The Hindu Editorial Vocabulary– Apr 19, 2022; Day 273
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Difficult Word/ PhraseContextual Sense
Ripple effect The effect of an event setting off other events in an unexpected way, or in unexpected areas
Protract Lengthen in time; cause to be or last longer
Tenure The term during which some position is held
Spectrum a range of light waves or radio waves within particular frequencies
Negate show to be false
Steep in to make (someone) know and understand a lot about (something)
Obviate Prevent the occurrence of
Malfeasance Wrongful conduct by a public official
Net to yield or earn as clear profit
Linchpin A central cohesive source of support and stability

The right price: on TRAI’s latest recommendations

TRAI might need to revisit its recommendations to ensure the viability of telcos

The Telecom Regulatory Authority of India’s latest recommendations on the auction of airwaves identified for 5G services, particularly the pricing of spectrum, have triggered disappointment within the industry. While TRAI has proposed cuts of about 35-40% on the reserve prices at which the relevant frequency bands of spectrum could be auctioned, telecom services providers contend that the recommendations run counter to the spirit behind the relief-cum-reforms package unveiled by the Government last September. In acknowledging the extent of stress as well as the ripple effects (The effect of an event setting off other events in an unexpected way, or in unexpected areas) that protracted (Lengthen in time; cause to be or last longer) distress in the industry would have on the economy, the Union Cabinet had at the time decided among other measures to increase the tenure (The term during which some position is held) of spectrum (a range of light waves or radio waves within particular frequencies) assignment to 30 years, from 20 years. The regulator, however, has proposed charging 1.5 times the reduced reserve price for a 30-year tenure on spectrum thereby virtually negating (show to be false) the proposed cut and undermining the Government’s aim of making spectrum affordable enough to encourage greater participation in the auctions. Ironically, TRAI’s recommendations cite a November letter from the DoT which had underscored the fact that only 37% of the spectrum on offer at the last auction had been sold, showing that the regulator was conscious of the need to further rationalise the reserve price. TRAI’s reasoning for the reserve prices, an elaborate consultative process notwithstanding, appear steeped in (to make (someone) know and understand a lot about (something)) a conservative approach that discounts the challenges the industry is currently facing as well as the significant capital investments needed to modernise the country’s telecom networks.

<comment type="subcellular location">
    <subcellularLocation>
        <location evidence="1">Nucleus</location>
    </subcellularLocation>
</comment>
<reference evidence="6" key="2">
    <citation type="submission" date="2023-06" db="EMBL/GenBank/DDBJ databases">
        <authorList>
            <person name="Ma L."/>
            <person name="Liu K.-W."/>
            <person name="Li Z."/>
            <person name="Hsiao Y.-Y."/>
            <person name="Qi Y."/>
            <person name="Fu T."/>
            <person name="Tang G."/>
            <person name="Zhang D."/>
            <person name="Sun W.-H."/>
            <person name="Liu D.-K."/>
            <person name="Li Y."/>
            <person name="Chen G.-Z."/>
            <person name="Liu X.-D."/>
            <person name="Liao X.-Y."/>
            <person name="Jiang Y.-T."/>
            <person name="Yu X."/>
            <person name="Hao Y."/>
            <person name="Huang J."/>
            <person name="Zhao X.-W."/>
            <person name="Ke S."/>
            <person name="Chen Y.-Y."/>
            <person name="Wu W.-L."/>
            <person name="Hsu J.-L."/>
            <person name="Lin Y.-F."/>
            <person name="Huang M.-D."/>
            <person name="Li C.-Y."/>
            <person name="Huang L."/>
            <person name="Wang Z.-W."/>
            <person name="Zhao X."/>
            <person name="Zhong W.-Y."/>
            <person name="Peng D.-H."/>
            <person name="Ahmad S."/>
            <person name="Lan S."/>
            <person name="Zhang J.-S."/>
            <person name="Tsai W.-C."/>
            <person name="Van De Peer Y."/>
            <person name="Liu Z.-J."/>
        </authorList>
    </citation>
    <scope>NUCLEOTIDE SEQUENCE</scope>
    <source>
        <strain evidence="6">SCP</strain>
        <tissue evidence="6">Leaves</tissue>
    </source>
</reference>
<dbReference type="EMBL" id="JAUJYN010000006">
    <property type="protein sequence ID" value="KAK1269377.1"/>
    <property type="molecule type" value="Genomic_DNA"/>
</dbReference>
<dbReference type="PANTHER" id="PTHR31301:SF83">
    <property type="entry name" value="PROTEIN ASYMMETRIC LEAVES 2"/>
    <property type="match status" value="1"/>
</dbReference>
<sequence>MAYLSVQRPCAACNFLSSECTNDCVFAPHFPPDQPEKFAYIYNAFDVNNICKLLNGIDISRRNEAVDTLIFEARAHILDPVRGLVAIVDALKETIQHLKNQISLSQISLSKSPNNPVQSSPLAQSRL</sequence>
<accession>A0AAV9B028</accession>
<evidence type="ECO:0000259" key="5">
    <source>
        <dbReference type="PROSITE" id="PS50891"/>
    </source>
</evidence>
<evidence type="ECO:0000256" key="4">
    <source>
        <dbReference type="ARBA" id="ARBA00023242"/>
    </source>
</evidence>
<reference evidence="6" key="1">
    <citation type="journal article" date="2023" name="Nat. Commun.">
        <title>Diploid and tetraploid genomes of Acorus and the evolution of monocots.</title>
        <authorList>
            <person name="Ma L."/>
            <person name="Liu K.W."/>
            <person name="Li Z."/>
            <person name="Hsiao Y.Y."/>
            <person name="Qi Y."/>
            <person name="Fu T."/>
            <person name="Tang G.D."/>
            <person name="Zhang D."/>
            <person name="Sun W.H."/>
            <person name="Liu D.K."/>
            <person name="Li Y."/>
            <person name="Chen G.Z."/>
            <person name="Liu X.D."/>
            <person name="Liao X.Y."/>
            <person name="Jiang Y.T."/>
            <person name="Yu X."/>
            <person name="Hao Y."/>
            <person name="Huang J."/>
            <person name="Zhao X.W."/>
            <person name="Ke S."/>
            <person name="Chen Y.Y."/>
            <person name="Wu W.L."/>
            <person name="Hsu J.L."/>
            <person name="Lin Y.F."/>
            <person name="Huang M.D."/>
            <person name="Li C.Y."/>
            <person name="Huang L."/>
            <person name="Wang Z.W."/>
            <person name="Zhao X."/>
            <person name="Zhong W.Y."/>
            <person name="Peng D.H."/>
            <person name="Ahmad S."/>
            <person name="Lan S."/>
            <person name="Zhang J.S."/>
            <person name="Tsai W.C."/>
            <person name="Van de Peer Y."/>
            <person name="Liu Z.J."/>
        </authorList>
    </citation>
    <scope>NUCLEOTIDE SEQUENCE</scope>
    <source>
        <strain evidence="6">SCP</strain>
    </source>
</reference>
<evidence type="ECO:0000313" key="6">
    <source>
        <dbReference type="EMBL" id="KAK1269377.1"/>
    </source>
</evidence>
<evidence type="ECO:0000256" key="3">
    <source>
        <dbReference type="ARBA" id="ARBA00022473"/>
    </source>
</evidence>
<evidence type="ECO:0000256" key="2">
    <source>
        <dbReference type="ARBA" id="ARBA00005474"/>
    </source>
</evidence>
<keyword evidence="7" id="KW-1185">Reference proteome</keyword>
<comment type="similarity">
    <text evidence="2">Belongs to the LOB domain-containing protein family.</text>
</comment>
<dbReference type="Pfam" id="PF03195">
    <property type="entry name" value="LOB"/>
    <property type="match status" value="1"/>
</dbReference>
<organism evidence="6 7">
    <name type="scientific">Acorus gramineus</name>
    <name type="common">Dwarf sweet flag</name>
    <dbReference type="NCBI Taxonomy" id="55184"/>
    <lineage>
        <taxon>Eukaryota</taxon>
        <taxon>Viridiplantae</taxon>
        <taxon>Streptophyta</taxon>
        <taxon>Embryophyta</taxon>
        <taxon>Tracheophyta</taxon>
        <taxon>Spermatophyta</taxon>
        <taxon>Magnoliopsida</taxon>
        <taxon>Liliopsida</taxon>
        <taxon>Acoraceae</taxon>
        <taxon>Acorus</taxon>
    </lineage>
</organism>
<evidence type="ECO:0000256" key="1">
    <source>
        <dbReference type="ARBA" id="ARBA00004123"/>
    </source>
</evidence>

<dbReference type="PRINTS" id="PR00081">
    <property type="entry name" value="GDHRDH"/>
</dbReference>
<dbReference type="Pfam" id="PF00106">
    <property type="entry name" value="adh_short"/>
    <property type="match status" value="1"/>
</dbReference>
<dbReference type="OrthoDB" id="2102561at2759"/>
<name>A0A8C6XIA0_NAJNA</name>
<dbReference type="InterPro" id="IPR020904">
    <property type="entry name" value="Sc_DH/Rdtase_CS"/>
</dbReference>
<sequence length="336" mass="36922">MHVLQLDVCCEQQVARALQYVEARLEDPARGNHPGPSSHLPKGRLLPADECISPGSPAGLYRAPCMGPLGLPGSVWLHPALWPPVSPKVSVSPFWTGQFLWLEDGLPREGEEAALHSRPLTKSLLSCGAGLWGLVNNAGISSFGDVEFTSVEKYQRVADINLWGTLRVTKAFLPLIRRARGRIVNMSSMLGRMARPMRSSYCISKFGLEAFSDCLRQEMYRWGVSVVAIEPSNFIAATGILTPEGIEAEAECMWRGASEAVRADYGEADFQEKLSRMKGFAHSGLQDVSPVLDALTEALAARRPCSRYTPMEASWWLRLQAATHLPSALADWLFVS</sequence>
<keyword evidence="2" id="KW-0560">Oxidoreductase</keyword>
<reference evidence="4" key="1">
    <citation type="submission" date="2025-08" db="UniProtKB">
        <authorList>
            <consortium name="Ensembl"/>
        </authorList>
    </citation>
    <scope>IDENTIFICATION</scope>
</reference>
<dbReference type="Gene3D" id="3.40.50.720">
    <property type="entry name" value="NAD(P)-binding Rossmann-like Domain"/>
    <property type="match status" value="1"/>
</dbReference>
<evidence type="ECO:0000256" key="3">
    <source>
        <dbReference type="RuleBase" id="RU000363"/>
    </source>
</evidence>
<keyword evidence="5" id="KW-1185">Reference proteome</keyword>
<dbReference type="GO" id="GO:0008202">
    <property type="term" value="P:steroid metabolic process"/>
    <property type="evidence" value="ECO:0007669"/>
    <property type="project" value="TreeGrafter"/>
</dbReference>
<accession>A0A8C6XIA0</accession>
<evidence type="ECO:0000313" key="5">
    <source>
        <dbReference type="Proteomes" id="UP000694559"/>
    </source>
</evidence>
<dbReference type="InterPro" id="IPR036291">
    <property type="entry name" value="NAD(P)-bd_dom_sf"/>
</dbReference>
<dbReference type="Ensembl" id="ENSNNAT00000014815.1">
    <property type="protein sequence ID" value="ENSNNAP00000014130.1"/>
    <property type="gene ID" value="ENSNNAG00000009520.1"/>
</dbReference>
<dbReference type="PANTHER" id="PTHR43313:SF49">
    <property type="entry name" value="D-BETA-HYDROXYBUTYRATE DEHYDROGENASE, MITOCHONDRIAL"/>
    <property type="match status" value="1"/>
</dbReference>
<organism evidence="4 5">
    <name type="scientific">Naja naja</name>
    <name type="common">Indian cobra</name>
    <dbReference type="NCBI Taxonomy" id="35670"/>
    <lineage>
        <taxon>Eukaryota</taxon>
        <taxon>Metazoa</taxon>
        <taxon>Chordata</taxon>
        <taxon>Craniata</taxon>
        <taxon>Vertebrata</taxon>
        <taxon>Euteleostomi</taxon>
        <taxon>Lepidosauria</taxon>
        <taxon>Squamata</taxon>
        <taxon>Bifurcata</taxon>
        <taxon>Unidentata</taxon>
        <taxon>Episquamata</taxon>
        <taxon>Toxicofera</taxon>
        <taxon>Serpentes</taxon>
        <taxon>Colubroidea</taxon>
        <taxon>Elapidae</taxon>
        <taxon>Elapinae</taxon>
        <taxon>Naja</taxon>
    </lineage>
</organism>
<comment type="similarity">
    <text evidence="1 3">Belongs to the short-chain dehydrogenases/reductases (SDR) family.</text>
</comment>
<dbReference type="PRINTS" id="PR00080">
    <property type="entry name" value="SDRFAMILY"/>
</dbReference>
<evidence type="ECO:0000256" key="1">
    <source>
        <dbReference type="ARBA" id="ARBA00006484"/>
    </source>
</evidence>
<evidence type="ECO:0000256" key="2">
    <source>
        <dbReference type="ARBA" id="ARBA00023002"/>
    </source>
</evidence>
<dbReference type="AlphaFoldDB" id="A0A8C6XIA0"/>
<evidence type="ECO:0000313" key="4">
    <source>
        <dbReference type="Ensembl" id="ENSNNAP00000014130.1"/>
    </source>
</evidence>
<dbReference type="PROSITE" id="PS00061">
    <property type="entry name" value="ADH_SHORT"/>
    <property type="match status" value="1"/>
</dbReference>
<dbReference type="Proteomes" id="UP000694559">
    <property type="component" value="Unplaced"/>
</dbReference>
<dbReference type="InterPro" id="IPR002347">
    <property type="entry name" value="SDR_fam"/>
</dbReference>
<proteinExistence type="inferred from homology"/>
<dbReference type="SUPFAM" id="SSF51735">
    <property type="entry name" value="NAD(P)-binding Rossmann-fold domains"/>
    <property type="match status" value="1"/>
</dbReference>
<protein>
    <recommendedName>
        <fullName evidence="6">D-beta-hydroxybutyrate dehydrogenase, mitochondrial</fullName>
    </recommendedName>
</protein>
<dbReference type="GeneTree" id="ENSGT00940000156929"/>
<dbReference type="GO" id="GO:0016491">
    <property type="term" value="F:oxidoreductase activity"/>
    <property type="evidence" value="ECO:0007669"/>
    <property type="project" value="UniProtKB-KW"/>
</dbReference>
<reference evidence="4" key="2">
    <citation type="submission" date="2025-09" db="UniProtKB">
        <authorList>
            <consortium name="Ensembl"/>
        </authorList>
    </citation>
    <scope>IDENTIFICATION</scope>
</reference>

A look at some of the countries that have so far successfully rolled out 5G networks shows that Japan and South Korea avoided auctions and instead adopted the discretionary approach to spectrum allotment. True, this approach was abandoned by India after the Supreme Court in 2012 struck down the grant of 2G licences and mandated auctions as the best method to obviate (Prevent the occurrence of) malfeasance (Wrongful conduct by a public official) in the exercise of discretionary powers. Still, an auction would ensure that the resource being offered is actually bid for and utilised only if the price is viable for the industry. India’s telcos point to the fact that even today their ability to invest in the infrastructure required to cover the length and breadth of the country and simultaneously ensure optimum reach and availability of signals in dense urban areas is somewhat constrained by the high cost of spectrum relative to the global average as well as one of the lowest realisations in terms of average revenue per user. For the Government to realise its goal of netting (to yield or earn as clear profit) optimum revenue from the auction of spectrum even as it ensures that India does not end up lagging behind in the rollout of 5G telecom services, policymakers need to insist TRAI revisit its recommendations. The economy can ill afford any further disruptions in the linchpin (A central cohesive source of support and stability) sector.

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